Saturday, May 24, 2014


I was pleasantly surprised yesterday when reading the stock market news on the CNBC website – as I always do, usually at least twice a day. For once they actually covered the latest food recalls among all the talk of earnings, forecasts, bank frauds and so on. This was unusual. Analysts almost always ignore such events. Why not, if it doesn’t affect stock prices?

And, oddly enough, even the announcement of huge recalls never DO seem to impact the recalling company’s stock price. In all the years that I have been following both food recalls and the stock market, I have always found this hard to understand.

After all, recalls can be very expensive. Not only do the companies involved have to spend a lot of money on tracing where their food went, and getting it back, but it even costs them to safely dispose of it. Over the longer term, they often suffer in terms of a damaged brand and may lose customers. Food producer frequently have to spend a great deal of money overhauling or replacing their equipment and facilities and even close them down for a period of time. Many small and medium size companies or food growers or distributors never recover and go under.

I have often felt sorry for many good safety-conscious family enterprises and caught in this type of very unpleasant situation, especially if their products were contaminated through no fault of their own. This can happen when their ingredients suppliers were to blame, and they simply had no way of knowing. Even now, I remember the owner of one such small company weeping over the phone to me as the FDA inspectors were crawling over his business, and I also remember several small women-owned food production companies, where I knew how hard the owners had worked and how conscientious they were about food safety, but I doubted they would survive.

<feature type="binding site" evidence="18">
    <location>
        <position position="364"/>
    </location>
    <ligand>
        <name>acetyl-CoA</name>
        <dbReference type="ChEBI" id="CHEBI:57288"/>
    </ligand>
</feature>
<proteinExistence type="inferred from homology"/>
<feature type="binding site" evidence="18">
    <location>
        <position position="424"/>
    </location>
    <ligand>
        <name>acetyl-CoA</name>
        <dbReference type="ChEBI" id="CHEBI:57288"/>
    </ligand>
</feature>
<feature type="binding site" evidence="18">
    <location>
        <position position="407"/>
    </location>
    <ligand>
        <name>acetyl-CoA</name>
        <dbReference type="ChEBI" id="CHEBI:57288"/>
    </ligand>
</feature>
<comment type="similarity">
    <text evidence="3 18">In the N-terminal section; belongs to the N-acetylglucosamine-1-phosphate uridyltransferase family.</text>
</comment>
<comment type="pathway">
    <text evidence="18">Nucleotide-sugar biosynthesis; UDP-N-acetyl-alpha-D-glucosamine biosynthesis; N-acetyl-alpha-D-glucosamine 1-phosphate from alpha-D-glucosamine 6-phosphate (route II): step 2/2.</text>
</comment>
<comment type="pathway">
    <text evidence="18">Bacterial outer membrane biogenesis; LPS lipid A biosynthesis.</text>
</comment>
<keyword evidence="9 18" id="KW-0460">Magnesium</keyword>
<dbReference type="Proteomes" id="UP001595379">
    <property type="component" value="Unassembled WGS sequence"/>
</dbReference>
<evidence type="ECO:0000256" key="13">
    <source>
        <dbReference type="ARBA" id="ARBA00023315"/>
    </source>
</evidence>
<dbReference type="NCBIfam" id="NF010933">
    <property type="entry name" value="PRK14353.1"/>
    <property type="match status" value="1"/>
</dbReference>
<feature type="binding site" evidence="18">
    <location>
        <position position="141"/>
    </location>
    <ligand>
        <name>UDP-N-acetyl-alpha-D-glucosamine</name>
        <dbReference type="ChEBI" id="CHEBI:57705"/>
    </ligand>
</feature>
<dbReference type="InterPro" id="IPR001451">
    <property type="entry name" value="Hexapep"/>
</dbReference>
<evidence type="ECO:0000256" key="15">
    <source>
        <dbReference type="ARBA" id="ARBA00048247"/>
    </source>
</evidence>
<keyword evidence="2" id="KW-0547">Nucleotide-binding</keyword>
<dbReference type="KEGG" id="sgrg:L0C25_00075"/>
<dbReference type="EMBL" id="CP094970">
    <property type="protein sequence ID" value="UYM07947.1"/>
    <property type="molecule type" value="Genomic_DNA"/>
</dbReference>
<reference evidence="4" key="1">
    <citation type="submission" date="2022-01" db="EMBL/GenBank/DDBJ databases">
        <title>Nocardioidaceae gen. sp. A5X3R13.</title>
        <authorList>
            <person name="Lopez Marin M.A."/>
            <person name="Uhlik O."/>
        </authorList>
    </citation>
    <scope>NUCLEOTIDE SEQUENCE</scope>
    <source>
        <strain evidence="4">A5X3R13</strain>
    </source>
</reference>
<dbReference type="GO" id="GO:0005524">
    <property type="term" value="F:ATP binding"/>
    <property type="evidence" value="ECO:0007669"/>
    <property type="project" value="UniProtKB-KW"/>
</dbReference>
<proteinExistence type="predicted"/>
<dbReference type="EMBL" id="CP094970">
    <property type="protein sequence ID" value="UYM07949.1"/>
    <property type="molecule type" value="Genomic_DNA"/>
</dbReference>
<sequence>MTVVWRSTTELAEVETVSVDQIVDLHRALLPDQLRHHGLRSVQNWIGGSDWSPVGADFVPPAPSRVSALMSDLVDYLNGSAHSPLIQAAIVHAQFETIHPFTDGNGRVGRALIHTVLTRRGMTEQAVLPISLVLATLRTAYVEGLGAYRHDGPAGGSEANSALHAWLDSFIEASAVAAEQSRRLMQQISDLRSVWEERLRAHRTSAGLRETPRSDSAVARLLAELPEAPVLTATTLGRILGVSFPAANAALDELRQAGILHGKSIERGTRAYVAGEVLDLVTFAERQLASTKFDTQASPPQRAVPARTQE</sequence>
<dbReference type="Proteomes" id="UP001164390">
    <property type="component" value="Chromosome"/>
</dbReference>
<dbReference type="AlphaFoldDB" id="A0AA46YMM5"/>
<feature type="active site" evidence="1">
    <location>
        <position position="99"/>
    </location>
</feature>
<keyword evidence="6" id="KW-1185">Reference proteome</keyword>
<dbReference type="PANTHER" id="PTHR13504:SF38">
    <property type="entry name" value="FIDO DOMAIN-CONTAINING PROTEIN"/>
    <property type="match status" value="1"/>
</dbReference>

So back to CNBC. What suddenly prompted their attention to the hummus, walnut and sprouts recalls? It probably had something to do with the fact that we suddenly had three recalls in close proximity, although that is not at all unusual. But their attention was also caught by another event that happened recently. A few weeks ago WalMart Stores settled lawsuits with the families of 23 people who had died from having eaten the Listeria-contaminated cantaloupes sold by the retailer in 2011. Of course, the terms of the settlement were not disclosed, but I would guess it was in the hundreds of millions of dollars.

To your good health


No comments: